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A bill introduced in the U.S. House of Representatives today will restore standards required to file court cases and strengthen Americans’ basic legal protections. The “Open Access to Courts Act of 2009,” introduced by Rep. Jerrold Nadler (D-NY), Rep. Hank Johnson (D-GA), and House Judiciary Chairman John Conyers (D-MI), will address recent U.S. Supreme Court decisions – Bell Atlantic v. Twombly (2007) and Ashcroft v. Iqbal (2009) – which irrationally raised the bar for Americans seeking justice in employment, discrimination, and other civil cases.

Although it sounds arcane, it’s critical to the work trial attorneys do every day.

Since 1938, individuals and businesses could file suit by submitting a short and plain statement, called a complaint, which described the facts of the case. In Twombly and Iqbal, the Supreme Court created a new interpretation of these rules. With these vague and subjective legal pleading standards, cases are now being dismissed even before the plaintiff can obtain evidence that would confirm the allegations, a process known as discovery. This effectively requires people to know more information than they possibly could have access to.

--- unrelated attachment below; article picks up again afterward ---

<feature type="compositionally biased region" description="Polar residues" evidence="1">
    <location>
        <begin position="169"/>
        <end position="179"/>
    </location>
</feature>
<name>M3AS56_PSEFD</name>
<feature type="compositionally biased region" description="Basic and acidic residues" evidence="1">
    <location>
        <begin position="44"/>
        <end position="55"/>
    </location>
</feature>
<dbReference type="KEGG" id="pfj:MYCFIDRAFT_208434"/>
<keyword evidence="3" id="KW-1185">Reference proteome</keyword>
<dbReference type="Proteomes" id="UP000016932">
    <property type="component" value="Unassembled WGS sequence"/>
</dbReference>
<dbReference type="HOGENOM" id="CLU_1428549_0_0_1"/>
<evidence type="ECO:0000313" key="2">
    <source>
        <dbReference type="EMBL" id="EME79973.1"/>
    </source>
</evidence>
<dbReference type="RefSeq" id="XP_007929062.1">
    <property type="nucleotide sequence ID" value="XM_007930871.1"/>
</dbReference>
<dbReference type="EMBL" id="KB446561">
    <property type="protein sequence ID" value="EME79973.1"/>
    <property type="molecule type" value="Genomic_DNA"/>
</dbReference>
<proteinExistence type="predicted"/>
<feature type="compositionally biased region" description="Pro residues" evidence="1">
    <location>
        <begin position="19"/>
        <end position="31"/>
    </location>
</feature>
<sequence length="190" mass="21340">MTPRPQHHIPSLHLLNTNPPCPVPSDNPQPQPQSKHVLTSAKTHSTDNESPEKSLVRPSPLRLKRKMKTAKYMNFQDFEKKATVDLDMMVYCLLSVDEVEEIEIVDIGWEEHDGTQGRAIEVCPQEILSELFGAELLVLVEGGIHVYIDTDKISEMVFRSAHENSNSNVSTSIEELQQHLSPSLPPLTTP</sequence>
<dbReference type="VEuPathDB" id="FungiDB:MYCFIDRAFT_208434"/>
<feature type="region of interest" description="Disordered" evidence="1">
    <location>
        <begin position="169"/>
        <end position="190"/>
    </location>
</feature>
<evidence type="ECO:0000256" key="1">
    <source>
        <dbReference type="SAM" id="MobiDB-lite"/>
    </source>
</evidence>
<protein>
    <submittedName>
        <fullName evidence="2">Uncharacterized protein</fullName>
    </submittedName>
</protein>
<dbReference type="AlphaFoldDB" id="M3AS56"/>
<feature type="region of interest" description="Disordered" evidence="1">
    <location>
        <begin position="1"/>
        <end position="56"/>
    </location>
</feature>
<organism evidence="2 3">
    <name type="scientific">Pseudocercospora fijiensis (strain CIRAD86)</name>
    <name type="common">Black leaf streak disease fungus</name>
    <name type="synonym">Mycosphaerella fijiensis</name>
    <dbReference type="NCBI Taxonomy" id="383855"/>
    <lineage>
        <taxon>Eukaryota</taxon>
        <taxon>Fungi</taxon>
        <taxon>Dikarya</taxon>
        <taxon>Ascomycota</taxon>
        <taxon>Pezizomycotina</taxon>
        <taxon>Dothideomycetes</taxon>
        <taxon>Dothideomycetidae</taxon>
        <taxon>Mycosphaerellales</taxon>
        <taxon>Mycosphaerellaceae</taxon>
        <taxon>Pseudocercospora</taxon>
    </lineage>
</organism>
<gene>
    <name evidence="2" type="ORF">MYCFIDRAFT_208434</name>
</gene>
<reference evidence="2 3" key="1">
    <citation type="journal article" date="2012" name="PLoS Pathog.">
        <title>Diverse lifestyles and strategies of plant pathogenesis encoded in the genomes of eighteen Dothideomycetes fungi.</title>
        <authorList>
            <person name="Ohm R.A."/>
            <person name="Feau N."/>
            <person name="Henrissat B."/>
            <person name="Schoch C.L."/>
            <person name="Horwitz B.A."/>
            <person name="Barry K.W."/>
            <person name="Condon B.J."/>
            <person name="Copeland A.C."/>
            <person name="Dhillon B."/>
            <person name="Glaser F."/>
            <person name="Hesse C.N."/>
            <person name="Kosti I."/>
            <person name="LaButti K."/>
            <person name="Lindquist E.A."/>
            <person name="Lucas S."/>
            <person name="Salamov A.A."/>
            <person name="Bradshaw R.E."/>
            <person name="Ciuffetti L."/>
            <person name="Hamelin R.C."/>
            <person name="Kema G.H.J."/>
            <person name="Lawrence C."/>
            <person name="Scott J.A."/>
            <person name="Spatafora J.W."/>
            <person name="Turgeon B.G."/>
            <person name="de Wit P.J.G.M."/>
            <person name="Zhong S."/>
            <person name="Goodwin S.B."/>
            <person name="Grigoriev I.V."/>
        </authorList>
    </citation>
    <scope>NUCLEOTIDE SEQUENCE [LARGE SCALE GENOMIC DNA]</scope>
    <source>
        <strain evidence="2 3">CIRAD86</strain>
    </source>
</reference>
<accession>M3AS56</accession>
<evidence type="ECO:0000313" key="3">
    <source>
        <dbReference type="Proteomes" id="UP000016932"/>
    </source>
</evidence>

Since many cases are proven because of documents – such as personnel files and internal company memos – uncovered in discovery, these new standards allow negligent corporations to escape accountability while weakening Americans’ basic legal protections.

A bill sponsored by Sen. Arlen Specter (D-PA) has already been introduced in the U.S. Senate (S. 1504) to return these pleading standards to their prior precedent – established in 1957 by the Supreme Court in Conley v. Gibson.

A wide range of groups is supporting these efforts, necessary to have a level playing field in our nation’s courts. To learn more, visit

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